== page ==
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Date: Mon, 23 Jul 2018 21:41:35 +0200
From: Solar Designer <solar@...nwall.com>
To: john-users@...ts.openwall.com
Cc: Denis Burykin <apingis@...nwall.net>
Subject: Re: sha512crypt & Drupal 7+ password cracking on FPGA

On Mon, Jul 23, 2018 at 08:40:48PM +0200, Jens Steube wrote:
> For sha512crypt I'm getting around 377kH/s on all four GPU. That
> translates to ~94300 per 90W.
> For Drupal7 I'm getting around 156kH/s on all four GPU. That translates
> to ~39000 per 90W.
> 
> This is a weird result on the first look.

Why, it looks reasonable to me.  Thanks for sharing it.

> If I understand your
> measurements correctly a single quad FPGA board is doing 54600H/s at 40W
> on sha512crypt and 16600H/s at 40W on Drupal7. If you scale this up to
> 90W, it's 122850H/s per sha512crypt and 37350H/s per Drupal7. That means
> from power consumption perspective it's 30% faster than the GPU for
> sha512crypt, but at the same time it's slower for Drupal7?

Right.  Our sha512crypt and Drupal7 on FPGA are basically same speed in
terms of their underlying SHA-512 hashes computed per second.  Like I
mentioned, our Drupal7 could have been more optimal in a specialized
design without support for unaligned access and maybe without the soft
CPUs at all (we could have freed up that logic to have up to 25% more
SHA-512 cores maybe), but we got it almost for free here (on top of the
sha512crypt design), so we're happy.  On GPU, you actually take
advantage of Drupal7's relative simplicity, as you say:

> The reason
> here is the branches in the loop function in sha512crypt which is a
> special case. GPU's really don't like them.

Actually, when all passwords loaded on the GPU at once are of the same
length I guess the branches don't hurt much.  What hurts is the need to
support unaligned accesses - and I guess you avoid this overhead in your
Drupal7 kernel.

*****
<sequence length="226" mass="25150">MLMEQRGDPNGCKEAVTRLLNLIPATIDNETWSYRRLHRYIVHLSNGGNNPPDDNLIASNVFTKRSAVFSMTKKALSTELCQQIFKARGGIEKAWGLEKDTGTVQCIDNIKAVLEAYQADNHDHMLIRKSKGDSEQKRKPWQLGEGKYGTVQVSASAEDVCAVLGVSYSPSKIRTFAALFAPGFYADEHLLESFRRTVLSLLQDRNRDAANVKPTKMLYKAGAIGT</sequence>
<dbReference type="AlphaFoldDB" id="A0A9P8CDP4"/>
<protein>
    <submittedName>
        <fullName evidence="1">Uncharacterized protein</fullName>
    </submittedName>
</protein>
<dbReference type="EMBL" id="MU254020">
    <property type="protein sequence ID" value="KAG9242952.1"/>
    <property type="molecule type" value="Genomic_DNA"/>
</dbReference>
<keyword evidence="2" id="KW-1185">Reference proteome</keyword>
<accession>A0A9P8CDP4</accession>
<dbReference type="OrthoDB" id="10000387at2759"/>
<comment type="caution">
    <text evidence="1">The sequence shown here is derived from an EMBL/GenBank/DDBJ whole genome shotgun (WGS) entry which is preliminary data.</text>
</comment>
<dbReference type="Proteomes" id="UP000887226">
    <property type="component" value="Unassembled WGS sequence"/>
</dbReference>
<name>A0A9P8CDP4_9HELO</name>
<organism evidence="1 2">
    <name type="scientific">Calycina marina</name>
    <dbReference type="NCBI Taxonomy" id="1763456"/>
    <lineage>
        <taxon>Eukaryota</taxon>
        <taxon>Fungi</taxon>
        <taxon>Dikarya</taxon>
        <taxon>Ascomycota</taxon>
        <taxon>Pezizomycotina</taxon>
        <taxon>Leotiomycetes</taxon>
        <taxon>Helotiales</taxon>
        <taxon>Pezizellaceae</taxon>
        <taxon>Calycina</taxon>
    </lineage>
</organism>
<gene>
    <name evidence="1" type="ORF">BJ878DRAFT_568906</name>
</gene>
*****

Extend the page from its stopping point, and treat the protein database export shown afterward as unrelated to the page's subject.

> IOW, the GPU implementation
> for all *crypt algorithms is a bit below it's theoretical maximum. In
> Drupal7 (and PBKDF2 and most other KDF) there's no such branches in the
> loop thus the GPU can perform at full speed on all compute units.
> 
> As you can see here the GPU of today are pretty close when it comes to
> power consumption to a FPGA board. I know that ztex boards are old now
> and that there's better solutions, but the same as with newer GPU, see
> alone the V100. I'm happy with the results.

Right.  Spartan-6 was introduced in 2009(?) on a 45nm process, and as
budget series (Virtex-6 were larger and faster).  NVIDIA Pascal was
introduced in 2016 and on a 16nm process.  So there's bigger potential
for improvement by switching from Spartan-6 to current UltraScale+ FPGAs
(2016, 16nm) than from Pascal to Volta (2017-2018, 12nm).

V100 is about twice larger than GTX 1080.  VU9P as offered on AWS F1 is
~16x larger than our Spartan-6 LX150 (so ~4x larger than our boards) and
also faster (we'll have higher clock rate - e.g., I saw mentions of it
running Keccak at 700+ MHz as a power consumption stress-test that
altcoin miners now use).  And this isn't even the largest FPGA (but
apparently larger ones are unrealistic to cool at full utilization).
The drawback is price.  Thousands of those boards tweaked for
cryptocurrency mining (lower core voltage, etc.) were recently offered
and quickly sold out to altcoin miners for $3600 each.  Original are
called VCU1525, tweaked are BCU1525 - you might want to Google them and
the reported altcoin mining speeds vs. GPUs.  I didn't look into this
closely yet, but if people are buying these then there must be
significant advantage.

Thanks again,

Alexander

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